We all know that userid’s and passwords are not good enough anymore.
That’s why more and more companies move to two-factor authentication, using those little contact-less “calculators” that generate one-time password, or contact-ful solutions like smartcards, USB-tokens, etc or other concepts such as OpenID or Microsoft’s CardSpace (i still prefer the old name “InfoCard”).
Only a couple of days ago there was a whitepaper on Open Government published by the OpenID Foundation and The Information Card Foundation.
In one of my previous life, i was involved in the Belgian Electronic Identity (eID) project, that uses a smartcard containing 2 certificates issued and certified by the Belgian government. One for signing and one for authentication.
For a latest on Belgian eiD have a look at:http://welcome-to-e-belgium.be/.
The Belgian eID has now been rolled out to roughly 8 million citizens over a period of about 5 years.
But, the card requires a card-reader and a driver.
But what about mobile ? Yesterday, i shared the post about teenagers online behavior. 99% have a mobile. Also, there are roughly 4 times more mobiles in the world than bank-accounts !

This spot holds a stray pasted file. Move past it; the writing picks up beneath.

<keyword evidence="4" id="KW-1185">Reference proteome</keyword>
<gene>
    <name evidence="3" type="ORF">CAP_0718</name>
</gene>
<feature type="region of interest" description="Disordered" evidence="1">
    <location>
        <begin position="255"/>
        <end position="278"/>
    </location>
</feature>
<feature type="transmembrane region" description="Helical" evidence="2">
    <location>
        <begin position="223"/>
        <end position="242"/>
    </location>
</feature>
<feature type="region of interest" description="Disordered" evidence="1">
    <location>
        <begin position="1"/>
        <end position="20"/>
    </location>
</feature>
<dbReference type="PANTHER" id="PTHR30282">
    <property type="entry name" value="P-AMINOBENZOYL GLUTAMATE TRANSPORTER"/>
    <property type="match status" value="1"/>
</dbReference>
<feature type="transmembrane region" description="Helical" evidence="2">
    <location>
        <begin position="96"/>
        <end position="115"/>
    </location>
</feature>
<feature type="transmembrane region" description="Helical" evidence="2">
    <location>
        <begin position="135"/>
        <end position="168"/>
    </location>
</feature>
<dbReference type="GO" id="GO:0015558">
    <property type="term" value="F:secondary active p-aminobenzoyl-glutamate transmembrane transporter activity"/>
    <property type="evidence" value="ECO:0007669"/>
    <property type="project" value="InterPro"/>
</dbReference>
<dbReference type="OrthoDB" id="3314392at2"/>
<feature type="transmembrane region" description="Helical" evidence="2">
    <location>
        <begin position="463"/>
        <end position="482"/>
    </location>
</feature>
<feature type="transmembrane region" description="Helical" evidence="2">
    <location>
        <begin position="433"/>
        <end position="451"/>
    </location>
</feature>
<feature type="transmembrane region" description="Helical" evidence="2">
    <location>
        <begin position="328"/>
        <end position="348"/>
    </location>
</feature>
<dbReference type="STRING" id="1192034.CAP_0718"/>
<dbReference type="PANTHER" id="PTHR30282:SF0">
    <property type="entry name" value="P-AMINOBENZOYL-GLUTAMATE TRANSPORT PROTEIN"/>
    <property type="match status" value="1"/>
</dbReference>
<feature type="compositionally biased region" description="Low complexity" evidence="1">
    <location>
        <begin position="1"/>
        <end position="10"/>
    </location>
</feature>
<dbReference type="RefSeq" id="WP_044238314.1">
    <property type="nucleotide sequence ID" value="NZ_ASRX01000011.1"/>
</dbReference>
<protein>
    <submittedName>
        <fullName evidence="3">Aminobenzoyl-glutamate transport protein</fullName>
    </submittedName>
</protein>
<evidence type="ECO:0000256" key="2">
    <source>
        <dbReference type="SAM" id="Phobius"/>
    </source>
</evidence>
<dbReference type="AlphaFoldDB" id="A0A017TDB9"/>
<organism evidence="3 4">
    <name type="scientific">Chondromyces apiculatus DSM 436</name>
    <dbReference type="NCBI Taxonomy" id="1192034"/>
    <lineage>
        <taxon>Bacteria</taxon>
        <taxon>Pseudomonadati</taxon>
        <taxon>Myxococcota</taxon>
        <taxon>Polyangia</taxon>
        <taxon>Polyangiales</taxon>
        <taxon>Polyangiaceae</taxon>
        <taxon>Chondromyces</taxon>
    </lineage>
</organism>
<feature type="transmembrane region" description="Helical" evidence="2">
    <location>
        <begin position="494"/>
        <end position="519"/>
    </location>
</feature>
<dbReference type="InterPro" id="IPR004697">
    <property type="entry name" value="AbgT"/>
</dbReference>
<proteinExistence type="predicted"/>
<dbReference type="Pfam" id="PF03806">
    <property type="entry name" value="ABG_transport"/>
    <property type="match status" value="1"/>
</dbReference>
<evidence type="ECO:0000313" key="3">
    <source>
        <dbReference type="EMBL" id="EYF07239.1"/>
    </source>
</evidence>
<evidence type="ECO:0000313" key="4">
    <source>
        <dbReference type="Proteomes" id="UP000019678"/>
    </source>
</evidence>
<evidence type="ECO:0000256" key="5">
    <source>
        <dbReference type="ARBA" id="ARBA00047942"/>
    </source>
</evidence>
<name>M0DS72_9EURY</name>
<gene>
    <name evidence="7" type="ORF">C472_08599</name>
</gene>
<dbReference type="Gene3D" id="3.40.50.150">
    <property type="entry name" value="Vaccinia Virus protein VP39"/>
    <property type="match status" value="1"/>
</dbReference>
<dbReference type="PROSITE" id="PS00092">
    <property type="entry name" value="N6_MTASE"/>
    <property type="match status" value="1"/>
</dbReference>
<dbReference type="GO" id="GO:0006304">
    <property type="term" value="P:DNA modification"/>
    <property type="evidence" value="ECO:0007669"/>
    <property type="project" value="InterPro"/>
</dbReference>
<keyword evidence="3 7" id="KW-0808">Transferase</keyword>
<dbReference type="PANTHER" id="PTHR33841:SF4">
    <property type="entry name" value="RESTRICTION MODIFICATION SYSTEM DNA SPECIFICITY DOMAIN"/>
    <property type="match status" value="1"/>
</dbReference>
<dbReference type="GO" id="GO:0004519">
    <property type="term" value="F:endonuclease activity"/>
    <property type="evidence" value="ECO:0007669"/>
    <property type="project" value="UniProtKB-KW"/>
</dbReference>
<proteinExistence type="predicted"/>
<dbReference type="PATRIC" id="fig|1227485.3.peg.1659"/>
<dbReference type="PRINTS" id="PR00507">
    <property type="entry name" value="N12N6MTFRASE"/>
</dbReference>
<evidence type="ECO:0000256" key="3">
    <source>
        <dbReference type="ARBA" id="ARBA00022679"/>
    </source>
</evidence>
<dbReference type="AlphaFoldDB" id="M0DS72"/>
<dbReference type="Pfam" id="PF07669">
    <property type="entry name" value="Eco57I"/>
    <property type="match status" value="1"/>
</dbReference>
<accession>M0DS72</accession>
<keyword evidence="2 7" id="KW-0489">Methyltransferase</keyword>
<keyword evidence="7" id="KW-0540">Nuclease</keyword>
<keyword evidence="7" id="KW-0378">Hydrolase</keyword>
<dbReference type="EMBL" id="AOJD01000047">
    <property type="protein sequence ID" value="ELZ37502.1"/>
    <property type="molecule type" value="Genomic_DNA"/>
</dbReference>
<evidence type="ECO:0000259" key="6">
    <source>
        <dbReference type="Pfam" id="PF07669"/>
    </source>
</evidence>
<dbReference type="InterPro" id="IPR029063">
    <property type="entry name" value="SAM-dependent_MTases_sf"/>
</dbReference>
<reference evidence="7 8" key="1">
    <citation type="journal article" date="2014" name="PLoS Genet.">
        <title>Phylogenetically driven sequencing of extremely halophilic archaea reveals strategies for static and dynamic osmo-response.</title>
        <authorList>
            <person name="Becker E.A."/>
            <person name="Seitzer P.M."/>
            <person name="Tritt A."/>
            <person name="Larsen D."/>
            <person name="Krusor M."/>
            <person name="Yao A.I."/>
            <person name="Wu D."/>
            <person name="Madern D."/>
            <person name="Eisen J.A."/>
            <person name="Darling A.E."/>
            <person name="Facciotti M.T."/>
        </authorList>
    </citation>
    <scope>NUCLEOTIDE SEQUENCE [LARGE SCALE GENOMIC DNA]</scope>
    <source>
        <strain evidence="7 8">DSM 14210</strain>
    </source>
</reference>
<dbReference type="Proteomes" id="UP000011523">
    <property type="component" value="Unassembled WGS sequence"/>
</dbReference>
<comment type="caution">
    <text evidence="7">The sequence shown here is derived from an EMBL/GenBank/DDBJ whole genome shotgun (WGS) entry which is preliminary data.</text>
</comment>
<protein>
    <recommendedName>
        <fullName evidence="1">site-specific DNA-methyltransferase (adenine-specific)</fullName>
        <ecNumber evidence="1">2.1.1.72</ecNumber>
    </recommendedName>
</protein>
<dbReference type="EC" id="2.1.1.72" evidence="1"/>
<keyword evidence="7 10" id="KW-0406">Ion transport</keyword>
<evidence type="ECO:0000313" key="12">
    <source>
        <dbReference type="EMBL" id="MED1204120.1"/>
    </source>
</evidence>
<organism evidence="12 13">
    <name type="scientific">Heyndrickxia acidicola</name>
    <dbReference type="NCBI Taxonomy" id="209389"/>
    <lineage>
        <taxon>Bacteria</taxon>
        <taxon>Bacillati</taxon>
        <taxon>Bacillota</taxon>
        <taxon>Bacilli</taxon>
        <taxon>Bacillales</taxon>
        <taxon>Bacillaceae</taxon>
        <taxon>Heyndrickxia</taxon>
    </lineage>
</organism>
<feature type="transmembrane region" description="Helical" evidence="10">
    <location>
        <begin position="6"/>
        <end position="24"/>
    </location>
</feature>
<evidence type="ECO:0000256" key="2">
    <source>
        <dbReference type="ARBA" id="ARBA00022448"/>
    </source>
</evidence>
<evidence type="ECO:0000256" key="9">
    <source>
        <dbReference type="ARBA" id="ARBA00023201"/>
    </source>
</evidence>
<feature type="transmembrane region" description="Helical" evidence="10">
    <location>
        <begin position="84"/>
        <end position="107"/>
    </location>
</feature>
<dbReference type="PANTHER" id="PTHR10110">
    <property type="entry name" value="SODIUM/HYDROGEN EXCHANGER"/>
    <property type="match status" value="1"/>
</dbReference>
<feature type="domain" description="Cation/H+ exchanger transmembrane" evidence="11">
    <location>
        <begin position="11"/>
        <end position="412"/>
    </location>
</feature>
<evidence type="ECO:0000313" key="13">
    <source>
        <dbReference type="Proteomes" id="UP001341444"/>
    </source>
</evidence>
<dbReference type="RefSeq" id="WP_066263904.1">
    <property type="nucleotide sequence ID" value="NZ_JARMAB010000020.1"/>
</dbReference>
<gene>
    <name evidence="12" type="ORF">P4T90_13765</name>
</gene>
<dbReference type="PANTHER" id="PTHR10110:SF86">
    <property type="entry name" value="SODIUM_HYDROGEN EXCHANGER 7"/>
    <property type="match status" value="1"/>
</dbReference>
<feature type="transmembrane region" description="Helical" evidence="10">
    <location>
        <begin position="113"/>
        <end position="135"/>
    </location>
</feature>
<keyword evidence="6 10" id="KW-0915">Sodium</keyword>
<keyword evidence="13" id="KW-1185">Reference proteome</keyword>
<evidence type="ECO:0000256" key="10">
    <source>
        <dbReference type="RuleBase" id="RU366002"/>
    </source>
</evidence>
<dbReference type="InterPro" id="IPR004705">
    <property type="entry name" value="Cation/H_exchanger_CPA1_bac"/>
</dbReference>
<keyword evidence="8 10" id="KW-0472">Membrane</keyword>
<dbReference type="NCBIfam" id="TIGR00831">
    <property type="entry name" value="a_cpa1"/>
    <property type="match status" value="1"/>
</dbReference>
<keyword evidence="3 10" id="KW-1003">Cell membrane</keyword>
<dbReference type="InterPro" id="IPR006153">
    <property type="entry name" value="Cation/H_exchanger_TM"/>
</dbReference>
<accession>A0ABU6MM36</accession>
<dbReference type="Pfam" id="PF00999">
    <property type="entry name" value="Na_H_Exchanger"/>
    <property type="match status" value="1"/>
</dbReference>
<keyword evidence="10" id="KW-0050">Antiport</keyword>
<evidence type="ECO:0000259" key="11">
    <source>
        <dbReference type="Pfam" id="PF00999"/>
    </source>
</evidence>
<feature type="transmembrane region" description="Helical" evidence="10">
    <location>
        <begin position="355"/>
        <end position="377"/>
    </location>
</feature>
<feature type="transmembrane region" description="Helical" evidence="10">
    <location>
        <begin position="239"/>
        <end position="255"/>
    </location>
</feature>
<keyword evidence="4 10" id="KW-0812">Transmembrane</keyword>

And yes, i have seen those card reader “sliders” for some PDA’s. Then you have a slick PDA, and now you need a slider that’s twice the size of your PDA.
There must be a better way !
What about one of the contesters of TechCrunch Japan Tokyo Camp ?
Universal Robot’s (JP) compact mobile vein authentication software (40KB core module) can be installed on cell phones, for example, and uses the camera to scan your wrist vein for identification. The technology seems to have many advantages: It works fast (I tried it myself), it’s completely software-based, compatible to a variety of CPUs and operating systems, usable for persons doing hard manual labor (who can’t use fingerprints), and most importantly extremely accurate (the company speaks of a false accept ratio of 0.001% and of a false reject ratio of less than 0.1%). The award-winning software works even with cameras with a 1MP sensor or lower.
Some good identity blogs are Kim Cameron’s www.identityblog.com and Dave Birche’s Digital Identity Forum. To get a broader perspective on identity based on information shadows, see also my recent post on MIT Personas Project.
Digital Identity will become the cornerstone of our online experiences. That’s why identity should be one of the key research areas of our Think Tank on Long Term Future. We have the experience in Belgium of having rolled out the first generation, let’s now also be leaders in defining and rolling out the next generation.